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Creatine shows promise in Huntington disease

Creatine shows promise in Huntington disease

Tuesday, February 11, 2014. A trial conducted at Massachusetts General Hospital has uncovered a benefit for creatine in delaying the symptoms of the inherited neurodegenerative disorder known as Huntington disease in asymptomatic adults. Mutation of a gene that expresses the huntingtin protein interferes with energy production, depleting adenosine triphosphate (ATP) and damaging the brain. Creatine, an over-the-counter nutritional supplement, aids in the restoration of ATP and the maintenance of cellular energy. The findings will be published in the March 11, 2014 issue of the journal Neurology.

The trial included 109 men and women with a family history of Huntington disease, some of whom were aware of carrying a mutated form of the gene that causes the disease. The trial design permitted subjects to enroll without being informed of their status. In addition to 19 participants who were aware of carrying the disease mutation, 26 of the 45 additional subjects were identified by the researchers as carriers. "More than 90 percent of those in the United States who know they are at risk for Huntington disease because of their family history have abstained from genetic testing, often because they fear discrimination or don't want to face the stress and anxiety of knowing they are destined to develop such a devastating disease," commented lead author Herminia Diana Rosas, MD, of the MassGeneral Institute for Neurodegenerative Disease. "Many of these individuals would still like to help find treatments, and this trial design allows them to participate while respecting their autonomy, their right not to know their personal genetic information."

For the double-blinded portion of the trial, half of the participants received a placebo and the remainder received 15 to 30 grams creatine per day, depending upon their tolerance to the compound, for six months. This was followed by a 12 month open-label period in which some of the participants who received a placebo were switched to creatine. Assessments of safety and other factors, in addition to magnetic resonance imaging (MRI) scans which evaluated any effects of creatine on progressive brain pathology, were periodically conducted.

Creatine was found to be safe and well-tolerated by the majority of those who received it. At the end of the placebo-controlled phase of the trial, the rate of atrophy in the brain's cortex and striatum among pre-manifest Huntington disease carriers as determined by MRI was slower among those who received creatine than among the placebo group, who experienced progression. This benefit was also observed among presymptomatic subjects who began creatine supplementation after the placebo-controlled phase.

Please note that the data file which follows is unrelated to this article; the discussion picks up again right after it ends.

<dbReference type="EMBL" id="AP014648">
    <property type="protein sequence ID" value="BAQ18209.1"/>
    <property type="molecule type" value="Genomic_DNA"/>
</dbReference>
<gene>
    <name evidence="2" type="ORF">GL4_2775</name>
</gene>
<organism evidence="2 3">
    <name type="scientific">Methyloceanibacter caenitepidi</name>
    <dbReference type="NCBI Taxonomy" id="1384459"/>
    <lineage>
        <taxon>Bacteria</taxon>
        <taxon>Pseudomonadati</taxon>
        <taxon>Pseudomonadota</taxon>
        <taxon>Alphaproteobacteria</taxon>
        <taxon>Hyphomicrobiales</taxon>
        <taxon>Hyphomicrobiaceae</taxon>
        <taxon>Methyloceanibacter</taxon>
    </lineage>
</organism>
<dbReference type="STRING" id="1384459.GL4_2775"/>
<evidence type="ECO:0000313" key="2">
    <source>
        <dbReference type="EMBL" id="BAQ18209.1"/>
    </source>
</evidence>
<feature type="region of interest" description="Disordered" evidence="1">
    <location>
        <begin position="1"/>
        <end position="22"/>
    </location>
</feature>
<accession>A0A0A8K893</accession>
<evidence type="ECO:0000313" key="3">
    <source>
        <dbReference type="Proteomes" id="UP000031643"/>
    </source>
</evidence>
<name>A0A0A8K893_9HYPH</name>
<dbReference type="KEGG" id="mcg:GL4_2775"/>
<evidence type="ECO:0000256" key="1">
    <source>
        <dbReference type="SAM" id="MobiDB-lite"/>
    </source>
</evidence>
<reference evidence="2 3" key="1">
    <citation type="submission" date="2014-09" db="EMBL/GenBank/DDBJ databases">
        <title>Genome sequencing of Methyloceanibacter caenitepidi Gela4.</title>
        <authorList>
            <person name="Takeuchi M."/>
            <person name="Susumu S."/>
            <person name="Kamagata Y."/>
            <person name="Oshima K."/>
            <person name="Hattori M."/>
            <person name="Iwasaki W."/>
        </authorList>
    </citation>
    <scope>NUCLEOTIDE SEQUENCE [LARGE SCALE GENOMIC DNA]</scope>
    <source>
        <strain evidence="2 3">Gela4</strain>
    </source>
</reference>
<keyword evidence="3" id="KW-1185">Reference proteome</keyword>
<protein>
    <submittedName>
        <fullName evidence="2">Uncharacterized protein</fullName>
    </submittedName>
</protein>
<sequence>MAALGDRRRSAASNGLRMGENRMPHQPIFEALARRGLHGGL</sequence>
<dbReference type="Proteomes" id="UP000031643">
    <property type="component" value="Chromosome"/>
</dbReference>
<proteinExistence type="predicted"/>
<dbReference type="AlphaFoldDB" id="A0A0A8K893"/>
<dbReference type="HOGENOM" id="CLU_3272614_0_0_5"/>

"The results of this trial suggest that the prevention or delay of Huntington disease symptoms is feasible, that at-risk individuals can participate in clinical trials – even if they do not want to learn their genetic status – and that useful biomarkers can be developed to help assess therapeutic benefits," stated senior author Steven Hersch, MD, PhD. "In addition, we believe our study design sets an important precedent for other genetic diseases and will help inform discussions of how clinical research can coexist with deep concerns about genetic privacy and patient autonomy."

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Fisetin shows promise in Huntington disease experiments

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Researchers from the Salk Institute for Biological Studies and the University of California, Irvine report the discovery of the ability of the compound fisetin to slow disease progression and reduce premature death in experimental models of Huntington disease, a neurodegenerative disorder. The findings were published online on October 15, 2010 in Human Molecular Genetics.

Salk Cellular Neurobiology Laboratory senior staff scientist Pamela Maher, PhD and her associates had previously found that fisetin, which occurs in vegetables and fruit such as strawberries, activates the Ras/ERK pathway, which is important in brain development and cognition, and is less active in Huntington disease. Administration of fisetin to cultured nerve cells that expressed a form of the huntingtin protein which is mutated in Huntington disease resulted in the survival of cells whose numbers would have otherwise been diminished by half within a few days.

In another experiment, fruit flies that overexpressed mutant huntingtin protein in brain neurons, which reduces life span and causes defective eye development, regained their normal life span and had less eye defects after consuming fisetin. A third experiment in a mouse model of Huntington disease found a 30 percent increase in life span and a delay in motor defects in animals that received fisetin. Further research by the team revealed a similar benefit for resveratrol, a polyphenol related to fisetin. "Fisetin, resveratrol and related compounds might be useful for the treatment of Huntington disease by virtue of their unique ability to activate ERK," the authors conclude.

Dr Maher noted that in Huntington disease "Cells are damaged and dying before there are overt symptoms. If patients know they have the mutation, then they could potentially start treatment before the start showing symptoms, which might be more effective than waiting for the symptoms to appear, as many do now."

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Life Extension Magazine® February 2014 Issue

Life Extension Magazine February 2014 Issue

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